This editorial will appear in Friday’s print edition.
Rejuvenated Mariners are surprising everybody
Ken Griffey Jr.’s return and an emphasis on the little things has the team sitting pretty in the American League.
Wait ’til next year" is the forlorn cry of disappointed fans at the end of another dismal season.
Well, next year is here and, inexplicably, the Seattle Mariners are doing well. More than well, actually. Superbly. As of this writing, before the Mariners’ Thursday game, the team was sitting comfortably atop its division and had the best record in the American League.
Yes, the season is young and much can go wrong on the long slog to October. But there’s no escaping the sense of excitement Northwest fans are feeling for this rejuvenated team.
The reason for that can largely be summed up in three words: Ken Griffey Jr. The naysayers who objected to bringing the Kid back to his major league roots are eating a little crow along with their Mariner Dogs and beer. Although his batting average isn’t where he’d like it to be, Griffey has helped build team morale, has been an inspiration to younger players and, oh yeah, has hit a couple of home runs – including his 400th for the team on Wednesday.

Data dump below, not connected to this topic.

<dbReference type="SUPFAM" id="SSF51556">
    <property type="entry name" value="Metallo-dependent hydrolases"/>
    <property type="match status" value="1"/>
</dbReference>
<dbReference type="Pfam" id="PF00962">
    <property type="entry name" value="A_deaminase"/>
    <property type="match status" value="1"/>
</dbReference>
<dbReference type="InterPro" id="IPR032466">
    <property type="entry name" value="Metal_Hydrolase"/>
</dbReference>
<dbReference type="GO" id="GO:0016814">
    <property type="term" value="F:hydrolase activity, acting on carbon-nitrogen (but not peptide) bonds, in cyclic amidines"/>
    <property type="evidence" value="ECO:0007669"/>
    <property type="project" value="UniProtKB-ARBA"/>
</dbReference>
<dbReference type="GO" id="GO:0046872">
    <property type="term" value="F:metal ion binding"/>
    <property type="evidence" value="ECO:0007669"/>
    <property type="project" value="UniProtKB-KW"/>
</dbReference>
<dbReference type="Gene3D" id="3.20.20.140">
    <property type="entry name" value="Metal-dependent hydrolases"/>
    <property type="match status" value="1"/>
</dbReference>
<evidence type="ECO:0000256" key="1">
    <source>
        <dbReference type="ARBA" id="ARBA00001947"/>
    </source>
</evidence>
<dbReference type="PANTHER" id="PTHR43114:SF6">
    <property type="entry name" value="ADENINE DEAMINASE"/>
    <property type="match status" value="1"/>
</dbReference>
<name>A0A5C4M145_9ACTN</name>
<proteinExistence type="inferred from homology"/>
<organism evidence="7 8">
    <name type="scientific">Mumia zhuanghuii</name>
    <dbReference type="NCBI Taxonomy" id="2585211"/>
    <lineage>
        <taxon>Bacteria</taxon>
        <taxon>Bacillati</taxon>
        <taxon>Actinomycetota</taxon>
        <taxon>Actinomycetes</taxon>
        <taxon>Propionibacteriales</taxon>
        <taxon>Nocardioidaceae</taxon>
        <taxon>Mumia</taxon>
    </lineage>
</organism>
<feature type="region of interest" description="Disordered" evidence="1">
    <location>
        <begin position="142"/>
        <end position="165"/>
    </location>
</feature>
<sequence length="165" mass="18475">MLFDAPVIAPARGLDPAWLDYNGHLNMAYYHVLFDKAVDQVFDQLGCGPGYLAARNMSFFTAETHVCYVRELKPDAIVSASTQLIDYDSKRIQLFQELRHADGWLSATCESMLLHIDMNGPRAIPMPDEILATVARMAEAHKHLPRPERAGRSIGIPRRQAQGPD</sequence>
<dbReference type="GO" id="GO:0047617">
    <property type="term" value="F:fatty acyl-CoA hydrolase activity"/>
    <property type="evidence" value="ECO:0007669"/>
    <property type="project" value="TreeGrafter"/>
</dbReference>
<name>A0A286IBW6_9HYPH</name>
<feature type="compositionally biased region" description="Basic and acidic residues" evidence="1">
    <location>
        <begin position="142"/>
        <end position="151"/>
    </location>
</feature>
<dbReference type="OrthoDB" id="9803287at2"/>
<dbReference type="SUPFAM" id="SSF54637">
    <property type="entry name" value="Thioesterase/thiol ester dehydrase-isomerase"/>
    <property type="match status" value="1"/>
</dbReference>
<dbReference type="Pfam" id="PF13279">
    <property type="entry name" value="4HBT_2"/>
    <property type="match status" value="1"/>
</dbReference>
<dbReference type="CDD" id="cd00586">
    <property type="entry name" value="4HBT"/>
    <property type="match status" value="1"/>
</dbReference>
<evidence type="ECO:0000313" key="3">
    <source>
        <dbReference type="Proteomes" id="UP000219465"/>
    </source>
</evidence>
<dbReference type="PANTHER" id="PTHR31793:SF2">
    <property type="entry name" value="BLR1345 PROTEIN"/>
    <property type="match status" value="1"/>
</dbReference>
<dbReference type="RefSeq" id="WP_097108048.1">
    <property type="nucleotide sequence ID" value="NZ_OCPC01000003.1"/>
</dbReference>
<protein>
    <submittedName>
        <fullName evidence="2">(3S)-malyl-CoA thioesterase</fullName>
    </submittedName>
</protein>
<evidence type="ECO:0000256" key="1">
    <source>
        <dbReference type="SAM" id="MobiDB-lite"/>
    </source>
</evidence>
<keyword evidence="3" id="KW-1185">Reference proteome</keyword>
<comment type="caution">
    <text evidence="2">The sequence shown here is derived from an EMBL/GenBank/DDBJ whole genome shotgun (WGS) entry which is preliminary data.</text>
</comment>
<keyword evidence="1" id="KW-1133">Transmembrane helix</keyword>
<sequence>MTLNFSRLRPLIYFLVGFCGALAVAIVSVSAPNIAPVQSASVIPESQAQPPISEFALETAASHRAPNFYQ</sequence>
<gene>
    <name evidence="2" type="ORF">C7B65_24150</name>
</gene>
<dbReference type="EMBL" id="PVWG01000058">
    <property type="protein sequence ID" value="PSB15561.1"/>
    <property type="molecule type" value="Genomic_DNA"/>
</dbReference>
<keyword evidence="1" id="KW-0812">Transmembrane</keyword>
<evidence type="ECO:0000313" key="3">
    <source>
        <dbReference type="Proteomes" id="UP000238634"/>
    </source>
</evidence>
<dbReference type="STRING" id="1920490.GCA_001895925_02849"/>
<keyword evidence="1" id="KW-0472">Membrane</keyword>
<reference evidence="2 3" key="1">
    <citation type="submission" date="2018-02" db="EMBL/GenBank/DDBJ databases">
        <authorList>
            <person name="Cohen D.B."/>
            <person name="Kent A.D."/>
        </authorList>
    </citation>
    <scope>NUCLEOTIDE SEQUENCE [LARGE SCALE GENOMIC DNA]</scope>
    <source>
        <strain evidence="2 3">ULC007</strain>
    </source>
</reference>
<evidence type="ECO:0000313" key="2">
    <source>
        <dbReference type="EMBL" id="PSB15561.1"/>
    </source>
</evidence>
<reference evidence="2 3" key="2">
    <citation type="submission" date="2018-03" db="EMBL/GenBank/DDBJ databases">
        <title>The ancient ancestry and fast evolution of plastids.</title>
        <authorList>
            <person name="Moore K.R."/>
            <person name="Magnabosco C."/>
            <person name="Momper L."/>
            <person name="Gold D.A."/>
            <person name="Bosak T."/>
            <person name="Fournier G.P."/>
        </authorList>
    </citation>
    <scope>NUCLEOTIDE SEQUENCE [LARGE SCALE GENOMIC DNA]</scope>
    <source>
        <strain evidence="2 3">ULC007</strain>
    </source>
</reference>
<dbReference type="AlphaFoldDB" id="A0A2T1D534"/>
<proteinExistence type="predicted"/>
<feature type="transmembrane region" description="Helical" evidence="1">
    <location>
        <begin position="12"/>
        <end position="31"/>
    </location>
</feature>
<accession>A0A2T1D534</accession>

If Griffey’s return to Seattle weren’t enough, Ichiro Suzuki is also back – and apparently in fine form, hitting a grand slam Wednesday against the Los Angeles Angels.
New manager Don Wakamatsu has impressed on his players the need to put the team first and do the little things that advance base runners: a sacrifice fly here, a bunt there. So far his strategy is working. The challenge will be for it to work for six more months.
The region needs a winner. The Mariners had a horrible 2008 season, losing 101 games. The Seahawks went 4-12. Seattle lost its pro basketball team to Oklahoma – Oklahoma! – and the University of Washington and Washington State University ended their 2008 season at the bottom of the Pac-10.
Seattle is a strong contender for the most miserable sports city in America. A good season from the M’s could go a long way toward dispelling that misery.